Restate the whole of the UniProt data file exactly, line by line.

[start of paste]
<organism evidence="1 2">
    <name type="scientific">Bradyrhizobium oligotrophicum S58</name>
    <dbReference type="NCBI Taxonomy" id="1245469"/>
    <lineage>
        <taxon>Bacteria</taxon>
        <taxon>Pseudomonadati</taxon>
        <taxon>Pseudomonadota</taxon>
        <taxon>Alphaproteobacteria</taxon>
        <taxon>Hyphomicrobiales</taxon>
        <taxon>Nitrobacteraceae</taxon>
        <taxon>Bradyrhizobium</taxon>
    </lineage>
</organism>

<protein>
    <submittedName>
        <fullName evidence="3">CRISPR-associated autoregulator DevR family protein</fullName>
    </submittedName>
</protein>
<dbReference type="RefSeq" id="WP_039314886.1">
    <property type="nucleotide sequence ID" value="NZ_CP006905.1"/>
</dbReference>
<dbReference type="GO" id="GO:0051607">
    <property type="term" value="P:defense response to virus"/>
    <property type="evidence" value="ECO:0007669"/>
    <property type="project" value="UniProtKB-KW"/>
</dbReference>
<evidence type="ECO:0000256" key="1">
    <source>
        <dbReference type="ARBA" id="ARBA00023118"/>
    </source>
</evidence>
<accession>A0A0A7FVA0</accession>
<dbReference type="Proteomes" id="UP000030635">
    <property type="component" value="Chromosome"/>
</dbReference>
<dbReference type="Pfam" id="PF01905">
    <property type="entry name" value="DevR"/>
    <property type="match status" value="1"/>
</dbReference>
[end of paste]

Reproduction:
<organism evidence="1 2">
    <name type="scientific">Bradyrhizobium oligotrophicum S58</name>
    <dbReference type="NCBI Taxonomy" id="1245469"/>
    <lineage>
        <taxon>Bacteria</taxon>
        <taxon>Pseudomonadati</taxon>
        <taxon>Pseudomonadota</taxon>
        <taxon>Alphaproteobacteria</taxon>
        <taxon>Hyphomicrobiales</taxon>
        <taxon>Nitrobacteraceae</taxon>
        <taxon>Bradyrhizobium</taxon>
    </lineage>
</organism>

<protein>
    <submittedName>
        <fullName evidence="3">CRISPR-associated autoregulator DevR family protein</fullName>
    </submittedName>
</protein>
<dbReference type="RefSeq" id="WP_039314886.1">
    <property type="nucleotide sequence ID" value="NZ_CP006905.1"/>
</dbReference>
<dbReference type="GO" id="GO:0051607">
    <property type="term" value="P:defense response to virus"/>
    <property type="evidence" value="ECO:0007669"/>
    <property type="project" value="UniProtKB-KW"/>
</dbReference>
<evidence type="ECO:0000256" key="1">
    <source>
        <dbReference type="ARBA" id="ARBA00023118"/>
    </source>
</evidence>
<accession>A0A0A7FVA0</accession>
<dbReference type="Proteomes" id="UP000030635">
    <property type="component" value="Chromosome"/>
</dbReference>
<dbReference type="Pfam" id="PF01905">
    <property type="entry name" value="DevR"/>
    <property type="match status" value="1"/>
</dbReference>